Letters

Letters 09-15-2014

Stop The Games On Campus

Four head coaches – two at U of M and two at MSU – get a total of $13 million of your taxpayer dollars each year. Their staffs get another $11 million...

The Truth About Fatbikes

While we appreciate the fatbike trail coverage, the quote from the article below is exactly what we demonstrated not to be true in most cases last season...

Man Has Environmental Responsibility

I tend to agree with Thomas Kachadurian (“Playing God,” Sept. 8) that we should not interfere with the power of nature by deciding what is “native” and what is not. Man usually does what is better for man (or so we believe), hence the survival and population growth of our species...

The Bush & Obama Facts

Don Turner’s letter to the editor on 8/25/14 stated that there has never been a more corrupt, dishonest, etc. set of politicians in the White House. He states no facts, but here are a few...

Ban Pesticides

I grew up downstate in a neighborhood without pesticides. I was always very healthy. Living here, I have become ill. So I did my research and found out a lot about these poison agents called pesticides (herbicides, fungicides, insecticides, chemical fertilizers, etc) that are being spread throughout this community, accumulating in our air, water and soil...

Respect for Presidents?

Recently we read the Letter to the Editor that encouraged us to stop characterizing President Obama as anything other than an upstanding, moral, inspiring “first Black President”. The author would have us think that the rancor in the press, media and public is misguided. And, believe it or not, this rancor is a “glaring exception to … unwritten patriotic rule” of historically supporting all previous presidents...


Home · Articles · News · Other Opinions · I hate you
. . . .

I hate you

Stephen Tuttle - June 6th, 2011
I Hate You
Hatred is a funny thing.
It sweeps over people like a none too gentle breeze and, for most,
passes just as quickly. For others, unfortunately, it sticks like
annoying gum they can never quite scrape off the bottom of their shoe.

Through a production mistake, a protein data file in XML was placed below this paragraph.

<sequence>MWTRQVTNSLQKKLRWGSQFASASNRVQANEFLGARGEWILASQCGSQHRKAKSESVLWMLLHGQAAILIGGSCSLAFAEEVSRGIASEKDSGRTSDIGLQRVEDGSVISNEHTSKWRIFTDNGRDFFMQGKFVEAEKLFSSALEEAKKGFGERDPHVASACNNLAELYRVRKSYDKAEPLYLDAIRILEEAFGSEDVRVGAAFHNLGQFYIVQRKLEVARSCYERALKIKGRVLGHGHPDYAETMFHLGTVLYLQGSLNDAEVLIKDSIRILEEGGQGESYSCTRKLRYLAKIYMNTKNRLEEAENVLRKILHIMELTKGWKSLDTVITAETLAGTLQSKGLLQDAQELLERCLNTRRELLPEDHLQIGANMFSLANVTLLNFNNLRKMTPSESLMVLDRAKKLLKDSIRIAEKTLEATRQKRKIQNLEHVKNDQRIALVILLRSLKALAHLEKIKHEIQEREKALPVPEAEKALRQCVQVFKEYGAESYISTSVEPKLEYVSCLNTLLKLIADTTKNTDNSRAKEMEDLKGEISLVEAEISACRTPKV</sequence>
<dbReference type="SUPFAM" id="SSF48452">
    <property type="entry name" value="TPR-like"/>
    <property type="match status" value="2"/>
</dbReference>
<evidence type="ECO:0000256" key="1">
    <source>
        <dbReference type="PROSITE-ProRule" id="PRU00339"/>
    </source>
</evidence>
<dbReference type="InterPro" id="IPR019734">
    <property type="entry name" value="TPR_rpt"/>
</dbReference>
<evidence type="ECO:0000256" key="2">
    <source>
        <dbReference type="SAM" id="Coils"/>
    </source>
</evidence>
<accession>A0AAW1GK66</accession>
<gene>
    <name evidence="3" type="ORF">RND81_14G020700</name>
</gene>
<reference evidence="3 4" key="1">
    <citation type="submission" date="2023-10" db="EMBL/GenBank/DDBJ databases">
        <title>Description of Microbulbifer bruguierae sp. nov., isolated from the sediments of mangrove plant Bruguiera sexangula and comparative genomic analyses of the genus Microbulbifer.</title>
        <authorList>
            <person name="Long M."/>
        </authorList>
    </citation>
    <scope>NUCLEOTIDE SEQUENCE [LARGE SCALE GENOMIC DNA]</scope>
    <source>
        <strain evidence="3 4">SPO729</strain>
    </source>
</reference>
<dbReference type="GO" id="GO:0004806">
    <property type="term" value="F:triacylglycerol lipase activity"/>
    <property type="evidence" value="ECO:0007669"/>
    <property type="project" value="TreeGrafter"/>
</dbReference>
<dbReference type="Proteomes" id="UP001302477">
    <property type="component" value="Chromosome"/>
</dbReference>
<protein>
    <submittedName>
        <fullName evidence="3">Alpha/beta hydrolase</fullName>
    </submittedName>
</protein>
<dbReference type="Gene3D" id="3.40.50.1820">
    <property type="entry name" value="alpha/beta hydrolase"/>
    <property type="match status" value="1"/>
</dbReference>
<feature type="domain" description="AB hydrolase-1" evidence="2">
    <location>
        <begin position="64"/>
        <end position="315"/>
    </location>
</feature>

Some declarations of hate are easy to understand because they’re
familiar to us. The “I hate you” rants of a teenager who believes his
or her curfew is too strict. The emotional outbursts during a
contentious divorce. The deeply wounded lamentations of a crime victim
toward a criminal.
We even understand the vitriolic nonsense that passes for political
discourse these days. Some Democrats claimed to hate George W. Bush.
Some Republicans now claim to hate Barack Obama. But it’s a transitory
kind of hate – most Democrats regained their emotional equilibrium once
Bush left office as most Republicans will do in six years when Obama
leaves office.
Unfortunately, there is another level of hate that does not pass by
quickly but lingers with a fetid stench that is passed from one
generation to the next.
The recent arrest of former Bosnian Serb military leader Ratko Mladic
on various murder, genocide and crimes against humanity charges brings
this to mind.
Mladic is accused of the massacre of 8.300 Bosnian civilians in what
was supposed to be a “safe zone” during the Bosnia/Croatia war in the
90s. He had previously led the four-year siege of Sarajevo in the
former Yugoslavia, the longest such military action in modern history.
The result was another 10,000 deaths.
It all sounds like just another nasty little war in another forgotten
part of the world except that it had 700 year old roots. This is
hatred in the form of a contagious infection festering in perpetuity.
The genesis of these things is often a genuine wrong perpetrated and
then perpetuated by one ethnicity or race or religion against another.
The injustice passes but anger is kept alive by political rhetoric,
imperialistic land grabbers, ambitious military leaders and parents
regaling their children with tales of iniquity, real and imagined.
Ratko Mladic operated in a part of the world where that hatred has been
seething unabated for nearly 35 generations.